Lead researcher Andrea Baccarelli, MD, PhD, said, "Heavy alcohol users tend to look haggard, and it is commonly thought heavy drinking leads to premature aging and earlier onset of diseases of aging. In particular, heavy alcohol drinking has been associated with cancer at multiple sites."

    "The decrease we found in telomere length is very sharp," she said, "and we were surprised to find such a strong effect at the cellular level."

    To see the AACR news release on this study, click here.

    Share

    Walking and Stroke Risk

    by American Senior Fitness Association

    A nearly 12-year follow-up study of 39,315 women (average age 54) has found that women who walked two or more hours per week had a significantly lower risk for stroke than non-walkers. Those who usually walked at a brisk pace also had a significantly lower risk than women who didn’t walk. The study’s results were recently published in Stroke: Journal of the American Heart Association (AHA).

    Compared to women who did not walk:

  • Women who walked two or more hours per week had a 30 percent lower risk for any type of stroke.
  • Women who walked two or more hours per week had a 57 percent lower risk for hemorrhagic (bleeding) stroke.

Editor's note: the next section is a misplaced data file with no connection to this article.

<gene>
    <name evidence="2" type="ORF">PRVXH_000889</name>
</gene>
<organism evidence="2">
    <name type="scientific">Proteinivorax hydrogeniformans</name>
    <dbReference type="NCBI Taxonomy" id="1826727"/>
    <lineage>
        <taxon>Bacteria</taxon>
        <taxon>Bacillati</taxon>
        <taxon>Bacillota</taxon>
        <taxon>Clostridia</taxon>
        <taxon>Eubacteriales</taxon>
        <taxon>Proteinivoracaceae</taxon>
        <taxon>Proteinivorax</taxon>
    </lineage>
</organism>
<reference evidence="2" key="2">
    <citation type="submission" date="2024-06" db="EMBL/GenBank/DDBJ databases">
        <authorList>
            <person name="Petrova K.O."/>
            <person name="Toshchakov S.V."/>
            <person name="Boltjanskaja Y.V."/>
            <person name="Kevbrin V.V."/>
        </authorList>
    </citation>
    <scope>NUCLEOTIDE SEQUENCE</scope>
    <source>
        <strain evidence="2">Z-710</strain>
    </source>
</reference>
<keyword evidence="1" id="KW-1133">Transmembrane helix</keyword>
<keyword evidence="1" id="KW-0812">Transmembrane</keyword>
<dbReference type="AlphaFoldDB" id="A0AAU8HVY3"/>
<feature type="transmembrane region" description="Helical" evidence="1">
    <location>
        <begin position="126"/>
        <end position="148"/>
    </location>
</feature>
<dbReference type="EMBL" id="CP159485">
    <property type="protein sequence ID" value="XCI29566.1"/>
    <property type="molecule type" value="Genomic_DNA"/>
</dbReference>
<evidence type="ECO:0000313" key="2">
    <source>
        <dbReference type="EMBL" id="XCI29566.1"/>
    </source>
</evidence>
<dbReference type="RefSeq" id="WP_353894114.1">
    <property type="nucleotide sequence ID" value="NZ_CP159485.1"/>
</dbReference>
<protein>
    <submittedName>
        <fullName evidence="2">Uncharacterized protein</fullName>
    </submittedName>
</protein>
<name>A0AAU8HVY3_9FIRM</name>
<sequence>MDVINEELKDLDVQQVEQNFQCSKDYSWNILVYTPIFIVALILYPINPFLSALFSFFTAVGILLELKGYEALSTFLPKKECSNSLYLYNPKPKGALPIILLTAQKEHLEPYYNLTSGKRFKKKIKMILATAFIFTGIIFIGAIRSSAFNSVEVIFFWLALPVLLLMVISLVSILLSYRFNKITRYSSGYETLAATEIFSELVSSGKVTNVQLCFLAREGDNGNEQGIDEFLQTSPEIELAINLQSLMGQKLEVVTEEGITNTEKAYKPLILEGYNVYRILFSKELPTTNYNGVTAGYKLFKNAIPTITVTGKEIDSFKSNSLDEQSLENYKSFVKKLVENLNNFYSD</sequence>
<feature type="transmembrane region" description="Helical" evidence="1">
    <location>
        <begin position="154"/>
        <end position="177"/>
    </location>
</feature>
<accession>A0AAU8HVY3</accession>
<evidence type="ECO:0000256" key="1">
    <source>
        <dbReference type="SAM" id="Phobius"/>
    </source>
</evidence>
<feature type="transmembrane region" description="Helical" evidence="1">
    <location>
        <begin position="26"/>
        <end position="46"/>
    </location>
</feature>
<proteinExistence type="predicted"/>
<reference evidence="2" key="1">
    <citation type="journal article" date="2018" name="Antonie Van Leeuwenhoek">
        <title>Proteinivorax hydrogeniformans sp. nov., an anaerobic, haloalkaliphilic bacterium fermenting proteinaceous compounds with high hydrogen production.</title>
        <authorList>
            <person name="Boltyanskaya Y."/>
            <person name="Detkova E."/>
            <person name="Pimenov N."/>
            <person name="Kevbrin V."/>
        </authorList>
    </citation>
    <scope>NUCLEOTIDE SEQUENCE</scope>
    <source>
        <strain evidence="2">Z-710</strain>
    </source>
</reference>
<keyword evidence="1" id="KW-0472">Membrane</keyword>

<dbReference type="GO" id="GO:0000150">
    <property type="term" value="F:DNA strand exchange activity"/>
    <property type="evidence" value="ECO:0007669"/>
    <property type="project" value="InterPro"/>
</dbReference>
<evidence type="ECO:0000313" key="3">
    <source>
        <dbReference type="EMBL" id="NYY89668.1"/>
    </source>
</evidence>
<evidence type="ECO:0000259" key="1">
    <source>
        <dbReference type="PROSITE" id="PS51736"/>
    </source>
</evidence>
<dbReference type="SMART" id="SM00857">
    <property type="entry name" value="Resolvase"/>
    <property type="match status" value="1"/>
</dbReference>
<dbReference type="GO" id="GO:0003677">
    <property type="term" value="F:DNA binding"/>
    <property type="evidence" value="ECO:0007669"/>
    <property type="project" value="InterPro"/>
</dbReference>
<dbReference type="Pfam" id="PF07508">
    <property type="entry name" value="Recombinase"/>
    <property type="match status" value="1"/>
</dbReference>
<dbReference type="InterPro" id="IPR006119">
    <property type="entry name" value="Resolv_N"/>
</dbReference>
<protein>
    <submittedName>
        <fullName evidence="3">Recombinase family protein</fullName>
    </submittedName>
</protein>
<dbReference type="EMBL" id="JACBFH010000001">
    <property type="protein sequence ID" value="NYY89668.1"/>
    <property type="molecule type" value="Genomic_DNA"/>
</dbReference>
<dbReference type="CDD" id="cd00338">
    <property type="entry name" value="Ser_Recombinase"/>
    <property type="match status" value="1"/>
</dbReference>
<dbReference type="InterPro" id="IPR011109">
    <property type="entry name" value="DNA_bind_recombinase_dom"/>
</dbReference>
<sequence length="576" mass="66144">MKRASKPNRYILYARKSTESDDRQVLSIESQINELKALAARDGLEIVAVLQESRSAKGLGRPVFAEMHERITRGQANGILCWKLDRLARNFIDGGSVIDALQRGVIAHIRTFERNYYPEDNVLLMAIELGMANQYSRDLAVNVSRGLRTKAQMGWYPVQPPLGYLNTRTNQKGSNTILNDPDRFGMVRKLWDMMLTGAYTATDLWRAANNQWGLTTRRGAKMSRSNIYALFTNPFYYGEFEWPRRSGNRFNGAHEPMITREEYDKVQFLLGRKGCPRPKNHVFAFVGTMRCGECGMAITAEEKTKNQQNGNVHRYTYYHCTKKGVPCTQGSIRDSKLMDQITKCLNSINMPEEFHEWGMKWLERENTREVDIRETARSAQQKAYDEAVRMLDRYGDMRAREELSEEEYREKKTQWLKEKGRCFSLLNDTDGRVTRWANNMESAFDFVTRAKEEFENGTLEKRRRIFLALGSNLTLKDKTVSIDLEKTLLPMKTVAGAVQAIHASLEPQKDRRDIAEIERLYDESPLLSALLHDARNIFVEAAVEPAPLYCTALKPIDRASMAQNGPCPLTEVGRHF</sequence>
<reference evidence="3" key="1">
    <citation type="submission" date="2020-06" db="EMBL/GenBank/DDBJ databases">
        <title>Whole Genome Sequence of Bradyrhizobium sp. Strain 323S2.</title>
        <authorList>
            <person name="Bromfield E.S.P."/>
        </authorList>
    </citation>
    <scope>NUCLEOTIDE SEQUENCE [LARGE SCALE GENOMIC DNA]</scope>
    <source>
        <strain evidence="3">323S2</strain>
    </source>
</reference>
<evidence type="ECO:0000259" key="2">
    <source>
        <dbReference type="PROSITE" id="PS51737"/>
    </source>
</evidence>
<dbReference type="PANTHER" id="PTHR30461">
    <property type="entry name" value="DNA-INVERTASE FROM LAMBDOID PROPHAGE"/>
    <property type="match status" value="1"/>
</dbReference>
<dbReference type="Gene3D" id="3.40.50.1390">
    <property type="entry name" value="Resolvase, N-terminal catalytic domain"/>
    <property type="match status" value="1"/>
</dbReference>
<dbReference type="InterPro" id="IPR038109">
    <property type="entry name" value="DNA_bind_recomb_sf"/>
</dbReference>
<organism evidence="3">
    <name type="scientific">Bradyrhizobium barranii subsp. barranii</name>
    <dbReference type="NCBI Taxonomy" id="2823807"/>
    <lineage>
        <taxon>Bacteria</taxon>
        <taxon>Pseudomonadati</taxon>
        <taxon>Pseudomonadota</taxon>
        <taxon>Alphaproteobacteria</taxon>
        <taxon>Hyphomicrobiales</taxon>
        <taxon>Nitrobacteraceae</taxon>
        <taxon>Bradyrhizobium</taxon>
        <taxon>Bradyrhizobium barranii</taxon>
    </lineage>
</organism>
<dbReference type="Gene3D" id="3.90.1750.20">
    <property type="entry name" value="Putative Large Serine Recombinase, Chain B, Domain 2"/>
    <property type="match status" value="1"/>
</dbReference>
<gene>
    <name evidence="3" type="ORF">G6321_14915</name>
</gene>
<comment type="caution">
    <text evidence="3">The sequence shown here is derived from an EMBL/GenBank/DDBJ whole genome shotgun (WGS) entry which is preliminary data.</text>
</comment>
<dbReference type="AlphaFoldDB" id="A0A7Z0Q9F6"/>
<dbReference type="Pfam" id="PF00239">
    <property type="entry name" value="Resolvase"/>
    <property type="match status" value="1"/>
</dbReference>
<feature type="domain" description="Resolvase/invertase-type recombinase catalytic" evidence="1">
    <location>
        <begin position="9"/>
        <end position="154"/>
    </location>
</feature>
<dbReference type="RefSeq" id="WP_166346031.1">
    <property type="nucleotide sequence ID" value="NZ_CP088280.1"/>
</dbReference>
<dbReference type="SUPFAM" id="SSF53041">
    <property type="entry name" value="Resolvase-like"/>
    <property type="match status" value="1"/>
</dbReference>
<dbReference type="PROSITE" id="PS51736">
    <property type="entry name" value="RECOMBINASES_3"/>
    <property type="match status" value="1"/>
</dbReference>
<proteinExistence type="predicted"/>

• Women who usually walked more than two hours per week had a 21 percent lower risk for ischemic (clot-related) stroke.
  • Compared to women who did not walk, those who usually walked at a brisk pace had a:

  • 37 percent lower risk for any type of stroke.
  • 68 percent lower risk for hemorrhagic stroke.
  • 25 percent lower risk for ischemic stroke.
  • In the study, walking pace was categorized as:

  • Casual — about 2 mph,
  • Normal — 2 to 2.9 mph,
  • Brisk — 3 to 3.9 mph, and
  • Very brisk — 4 mph.
  • Lead researcher Jacob Sattelmair of the Harvard School of Public Health in Boston offered this practical advice for pacing oneself: "If you cannot talk, slow down a bit. If you can sing, walk a bit faster."

    Forms of physical activity other than walking were also addressed by the study. The women who were most active in their leisure time activities were 17 percent less likely to have any type of stroke compared to the least active women. Sattelmair said, "Though the exact relationship among different types of physical activity and different stroke subtypes remains unclear, the results of this specific study indicate that walking, in particular, is associated with lower risk of stroke."

    It is still unclear how walking, specifically, affects stroke risk in men. For substantial health benefits, the AHA recommends that all adults perform at least 150 minutes per week of moderate-intensity or 75 minutes per week of vigorous-intensity aerobic physical activity, or a combination.

    To see the AHA news release on this study, click here.

    Share

    Walking: To Your Health!

    by American Senior Fitness Association

    Here’s how a distinguished English historian and biographer, who lived from 1876 to 1962, thought of his regular walking regimen:

    "I have two doctors, my left leg and my right."

    – George McCaulay Trevelyan

    Share